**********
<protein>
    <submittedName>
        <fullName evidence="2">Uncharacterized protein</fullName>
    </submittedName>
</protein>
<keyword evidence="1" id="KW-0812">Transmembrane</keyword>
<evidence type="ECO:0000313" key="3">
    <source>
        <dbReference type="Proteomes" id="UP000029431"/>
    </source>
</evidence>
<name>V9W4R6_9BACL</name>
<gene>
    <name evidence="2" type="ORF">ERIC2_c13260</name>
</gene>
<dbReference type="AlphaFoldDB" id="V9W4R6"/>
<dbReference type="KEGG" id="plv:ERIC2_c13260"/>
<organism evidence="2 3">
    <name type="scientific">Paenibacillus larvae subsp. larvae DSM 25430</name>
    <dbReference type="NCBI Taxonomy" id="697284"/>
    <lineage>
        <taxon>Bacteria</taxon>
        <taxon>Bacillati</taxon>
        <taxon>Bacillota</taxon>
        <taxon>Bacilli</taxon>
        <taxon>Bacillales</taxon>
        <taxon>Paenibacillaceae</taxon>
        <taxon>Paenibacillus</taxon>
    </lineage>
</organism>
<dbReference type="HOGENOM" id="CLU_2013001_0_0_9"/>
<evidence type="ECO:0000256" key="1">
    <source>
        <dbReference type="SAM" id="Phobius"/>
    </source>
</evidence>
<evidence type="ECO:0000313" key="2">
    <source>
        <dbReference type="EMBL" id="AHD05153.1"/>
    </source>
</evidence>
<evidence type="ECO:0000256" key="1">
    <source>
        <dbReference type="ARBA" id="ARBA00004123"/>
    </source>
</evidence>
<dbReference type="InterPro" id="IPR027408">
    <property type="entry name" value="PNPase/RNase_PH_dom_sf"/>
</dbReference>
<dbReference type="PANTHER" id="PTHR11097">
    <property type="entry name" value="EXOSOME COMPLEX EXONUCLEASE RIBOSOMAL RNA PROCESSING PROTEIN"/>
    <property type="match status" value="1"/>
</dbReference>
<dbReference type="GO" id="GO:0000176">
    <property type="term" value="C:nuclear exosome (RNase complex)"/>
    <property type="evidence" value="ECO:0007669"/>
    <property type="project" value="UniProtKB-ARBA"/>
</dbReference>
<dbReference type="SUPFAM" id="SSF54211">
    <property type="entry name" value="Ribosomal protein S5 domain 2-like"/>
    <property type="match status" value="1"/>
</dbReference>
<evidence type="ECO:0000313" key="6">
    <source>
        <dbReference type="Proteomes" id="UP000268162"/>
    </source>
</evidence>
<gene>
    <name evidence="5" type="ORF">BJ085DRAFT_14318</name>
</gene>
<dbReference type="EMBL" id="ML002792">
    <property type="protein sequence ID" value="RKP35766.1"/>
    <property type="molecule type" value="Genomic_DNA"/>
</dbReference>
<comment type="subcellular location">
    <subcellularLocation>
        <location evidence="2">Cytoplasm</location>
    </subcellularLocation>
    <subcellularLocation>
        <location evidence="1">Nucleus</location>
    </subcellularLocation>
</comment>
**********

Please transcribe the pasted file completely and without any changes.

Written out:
<protein>
    <submittedName>
        <fullName evidence="2">Uncharacterized protein</fullName>
    </submittedName>
</protein>
<keyword evidence="1" id="KW-0812">Transmembrane</keyword>
<evidence type="ECO:0000313" key="3">
    <source>
        <dbReference type="Proteomes" id="UP000029431"/>
    </source>
</evidence>
<name>V9W4R6_9BACL</name>
<gene>
    <name evidence="2" type="ORF">ERIC2_c13260</name>
</gene>
<dbReference type="AlphaFoldDB" id="V9W4R6"/>
<dbReference type="KEGG" id="plv:ERIC2_c13260"/>
<organism evidence="2 3">
    <name type="scientific">Paenibacillus larvae subsp. larvae DSM 25430</name>
    <dbReference type="NCBI Taxonomy" id="697284"/>
    <lineage>
        <taxon>Bacteria</taxon>
        <taxon>Bacillati</taxon>
        <taxon>Bacillota</taxon>
        <taxon>Bacilli</taxon>
        <taxon>Bacillales</taxon>
        <taxon>Paenibacillaceae</taxon>
        <taxon>Paenibacillus</taxon>
    </lineage>
</organism>
<dbReference type="HOGENOM" id="CLU_2013001_0_0_9"/>
<evidence type="ECO:0000256" key="1">
    <source>
        <dbReference type="SAM" id="Phobius"/>
    </source>
</evidence>
<evidence type="ECO:0000313" key="2">
    <source>
        <dbReference type="EMBL" id="AHD05153.1"/>
    </source>
</evidence>
<evidence type="ECO:0000256" key="1">
    <source>
        <dbReference type="ARBA" id="ARBA00004123"/>
    </source>
</evidence>
<dbReference type="InterPro" id="IPR027408">
    <property type="entry name" value="PNPase/RNase_PH_dom_sf"/>
</dbReference>
<dbReference type="PANTHER" id="PTHR11097">
    <property type="entry name" value="EXOSOME COMPLEX EXONUCLEASE RIBOSOMAL RNA PROCESSING PROTEIN"/>
    <property type="match status" value="1"/>
</dbReference>
<dbReference type="GO" id="GO:0000176">
    <property type="term" value="C:nuclear exosome (RNase complex)"/>
    <property type="evidence" value="ECO:0007669"/>
    <property type="project" value="UniProtKB-ARBA"/>
</dbReference>
<dbReference type="SUPFAM" id="SSF54211">
    <property type="entry name" value="Ribosomal protein S5 domain 2-like"/>
    <property type="match status" value="1"/>
</dbReference>
<evidence type="ECO:0000313" key="6">
    <source>
        <dbReference type="Proteomes" id="UP000268162"/>
    </source>
</evidence>
<gene>
    <name evidence="5" type="ORF">BJ085DRAFT_14318</name>
</gene>
<dbReference type="EMBL" id="ML002792">
    <property type="protein sequence ID" value="RKP35766.1"/>
    <property type="molecule type" value="Genomic_DNA"/>
</dbReference>
<comment type="subcellular location">
    <subcellularLocation>
        <location evidence="2">Cytoplasm</location>
    </subcellularLocation>
    <subcellularLocation>
        <location evidence="1">Nucleus</location>
    </subcellularLocation>
</comment>